On the night of August 2 before the latest Cabinet reshuffle, Toshiaki Endo, Minister in Charge of the Tokyo Olympic and Paralympic Games, kept checking his cellular phone. The media continued reporting “remain in office” for ministers who had received a phone call from Prime Minister Shinzo Abe. But Endo’s phone did not ring.
But this does not mean Endo’s performance as the Olympic minister has been problematic. The lineup of Abe’s third reshuffled cabinet indicates one characteristic. It reflects “punishments and rewards” for the results of the latest House of Councillors election.
In the Yamagata constituency (one seat up for grabs), Endo’s constituency, a Liberal Democratic Party (LDP) candidate was defeated by a candidate backed by the unified four opposition parties. Although the LDP won the election overall, its candidates lost in all six prefectures of Tohoku with the exception of Akita. The Tohoku results threw a wet blanket on the LDP’s victory. On the contrary, Katsutoshi Kaneda, the new Justice Minister, entered the Cabinet for the first time. Kaneda’s constituency is Akita. The same applies to the new Environment Minister, Koichi Yamamoto, whose constituency is Ehime Prefecture, where a LDP candidate won a fierce contest against an opposition party candidate. LDP candidates won in the constituencies of all 19 ministers in the new cabinet including new Olympic minister Tamayo Marukawa. Her constituency is Tokyo, where two LDP candidates won.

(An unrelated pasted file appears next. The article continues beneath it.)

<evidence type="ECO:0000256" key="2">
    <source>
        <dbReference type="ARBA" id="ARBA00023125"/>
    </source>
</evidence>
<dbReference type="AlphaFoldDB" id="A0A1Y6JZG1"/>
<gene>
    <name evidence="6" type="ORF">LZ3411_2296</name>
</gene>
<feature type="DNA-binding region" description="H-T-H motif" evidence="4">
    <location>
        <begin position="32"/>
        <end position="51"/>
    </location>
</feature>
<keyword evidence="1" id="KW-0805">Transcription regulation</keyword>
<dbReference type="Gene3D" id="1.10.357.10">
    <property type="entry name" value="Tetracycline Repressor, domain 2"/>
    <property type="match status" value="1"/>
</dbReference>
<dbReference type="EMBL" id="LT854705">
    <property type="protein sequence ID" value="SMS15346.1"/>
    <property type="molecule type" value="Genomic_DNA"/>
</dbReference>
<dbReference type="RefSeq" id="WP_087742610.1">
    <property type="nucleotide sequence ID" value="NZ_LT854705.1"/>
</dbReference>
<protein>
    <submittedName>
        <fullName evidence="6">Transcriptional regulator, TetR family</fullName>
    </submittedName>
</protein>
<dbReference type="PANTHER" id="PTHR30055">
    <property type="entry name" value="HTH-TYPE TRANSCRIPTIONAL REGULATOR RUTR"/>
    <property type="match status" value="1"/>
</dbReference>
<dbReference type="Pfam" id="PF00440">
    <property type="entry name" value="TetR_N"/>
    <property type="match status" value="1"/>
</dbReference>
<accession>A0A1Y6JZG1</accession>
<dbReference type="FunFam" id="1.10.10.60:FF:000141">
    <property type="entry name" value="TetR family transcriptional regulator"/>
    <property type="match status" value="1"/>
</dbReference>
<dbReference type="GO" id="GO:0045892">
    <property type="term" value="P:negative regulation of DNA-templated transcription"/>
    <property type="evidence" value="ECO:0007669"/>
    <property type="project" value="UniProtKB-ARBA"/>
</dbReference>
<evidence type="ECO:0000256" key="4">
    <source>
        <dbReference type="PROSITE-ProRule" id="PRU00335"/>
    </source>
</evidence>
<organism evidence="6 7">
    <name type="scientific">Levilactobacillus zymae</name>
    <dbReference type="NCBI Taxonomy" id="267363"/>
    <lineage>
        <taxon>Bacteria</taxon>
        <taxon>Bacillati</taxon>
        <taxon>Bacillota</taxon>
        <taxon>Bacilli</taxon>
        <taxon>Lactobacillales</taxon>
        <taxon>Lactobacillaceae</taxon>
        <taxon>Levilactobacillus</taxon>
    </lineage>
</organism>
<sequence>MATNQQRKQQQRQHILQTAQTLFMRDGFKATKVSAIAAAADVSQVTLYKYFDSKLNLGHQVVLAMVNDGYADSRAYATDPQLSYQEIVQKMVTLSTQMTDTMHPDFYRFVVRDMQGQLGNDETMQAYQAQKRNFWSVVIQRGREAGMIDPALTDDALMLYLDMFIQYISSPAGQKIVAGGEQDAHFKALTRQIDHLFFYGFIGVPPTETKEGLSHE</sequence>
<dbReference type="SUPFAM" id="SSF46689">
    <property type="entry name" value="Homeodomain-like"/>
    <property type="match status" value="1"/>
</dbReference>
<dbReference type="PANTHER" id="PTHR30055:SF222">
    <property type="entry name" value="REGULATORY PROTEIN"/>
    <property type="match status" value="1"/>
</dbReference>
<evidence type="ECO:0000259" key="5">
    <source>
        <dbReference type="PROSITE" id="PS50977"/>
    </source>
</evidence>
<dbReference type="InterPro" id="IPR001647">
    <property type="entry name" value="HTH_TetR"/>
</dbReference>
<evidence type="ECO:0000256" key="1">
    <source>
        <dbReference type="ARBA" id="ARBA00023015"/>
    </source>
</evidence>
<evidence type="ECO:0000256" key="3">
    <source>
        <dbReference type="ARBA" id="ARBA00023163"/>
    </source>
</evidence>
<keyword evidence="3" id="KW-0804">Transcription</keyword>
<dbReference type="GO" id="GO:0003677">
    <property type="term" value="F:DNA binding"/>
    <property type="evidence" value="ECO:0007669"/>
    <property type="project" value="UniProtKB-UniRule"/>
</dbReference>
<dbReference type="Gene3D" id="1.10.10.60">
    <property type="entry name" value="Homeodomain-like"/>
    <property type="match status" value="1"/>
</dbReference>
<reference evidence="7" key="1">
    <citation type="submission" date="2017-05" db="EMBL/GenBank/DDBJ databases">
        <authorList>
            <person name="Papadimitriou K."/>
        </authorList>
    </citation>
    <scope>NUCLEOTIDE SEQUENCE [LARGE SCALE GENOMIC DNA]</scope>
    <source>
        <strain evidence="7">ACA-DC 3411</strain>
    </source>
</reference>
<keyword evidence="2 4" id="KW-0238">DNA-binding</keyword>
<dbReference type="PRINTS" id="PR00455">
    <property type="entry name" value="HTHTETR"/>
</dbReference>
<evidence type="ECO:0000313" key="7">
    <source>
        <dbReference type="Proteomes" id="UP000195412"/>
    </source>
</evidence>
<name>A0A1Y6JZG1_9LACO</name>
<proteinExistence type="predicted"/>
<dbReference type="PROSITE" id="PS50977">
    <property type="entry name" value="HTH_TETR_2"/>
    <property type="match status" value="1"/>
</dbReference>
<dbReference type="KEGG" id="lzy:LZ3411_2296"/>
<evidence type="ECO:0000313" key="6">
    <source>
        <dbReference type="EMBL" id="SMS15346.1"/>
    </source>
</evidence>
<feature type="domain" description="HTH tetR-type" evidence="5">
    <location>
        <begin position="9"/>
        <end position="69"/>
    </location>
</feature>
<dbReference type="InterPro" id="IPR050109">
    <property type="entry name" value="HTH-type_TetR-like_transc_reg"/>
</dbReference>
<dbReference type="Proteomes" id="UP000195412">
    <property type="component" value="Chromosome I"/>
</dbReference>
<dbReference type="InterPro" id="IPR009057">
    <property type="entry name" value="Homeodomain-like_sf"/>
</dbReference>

Meanwhile Regional Vitalization Minister Shigeru Ishiba was creating an alarming atmosphere in the cabinet. Ishiba’s supporters within his faction have increasingly called for “Ishiba to leave the cabinet” on the occasion of the cabinet reshuffle.
Abe, however, intended to retain Ishiba in his post. When Abe directly made an offer, Ishiba, implying that he may leave the cabinet, presented a condition. “I might stay in the cabinet as either finance or foreign minister.” In response to Ishiba’s extravagant demand, Abe made a counter offer, saying, “How about farm minister?” Ishiba turned down the offer.
Abe took the next step. The prime minister appointed Yuji Yamamoto, Ishiba’s close aid, as the agriculture and forestry minister. At the meeting of the Ishiba faction held on August 1 in which supporters called for Ishiba’s departure from the cabinet, it was Yamamoto who led the movement. While the Ishiba faction triumphantly welcomed the appointment, some became wary of the development by saying, “Abe is now meddling in the faction’s internal affairs,” which means that the prime minister is “trying to divide the faction by taking Yamamoto hostage.” Being questioned about Ishiba at the press conference on August 3, Abe replied, “Responsibility for the mandate given to the LDP in the last Upper House election remains unchanged even if Ishiba is outside the cabinet.”
Foreign Minister Fumio Kishida is the leader of the “Kochikai faction.” His supporters were expecting that Kishida “would next take an LDP executive position” to lay the foundation for his becoming the next prime minister.” Some supporters even said, “Kishida no longer needs to be the foreign minister.” Abe, who couldn’t imagine Japan’s diplomacy without Kishida, knowingly kept him in the position on account of diplomatic schedules including that with Russia. Kishida ended up deciding to stay. “For the last ten years, Kochikai members have not taken any of the party’s three executive positions,” complained Kishida’s supporters. “Without assurance about a peaceful transfer of power to Kishida, he decided to stay.”
Tomomi Inada, appointed as the defense minister, is one of the post-Abe candidates. It was an obvious promotion to an important post. Abe’s tenure as the LDP president will expire in two years. Now is a good time for Abe to begin considering his successor; however, it is unlikely that anyone who could exercise the ingenious political maneuvering of Abe will appear. (Abridged)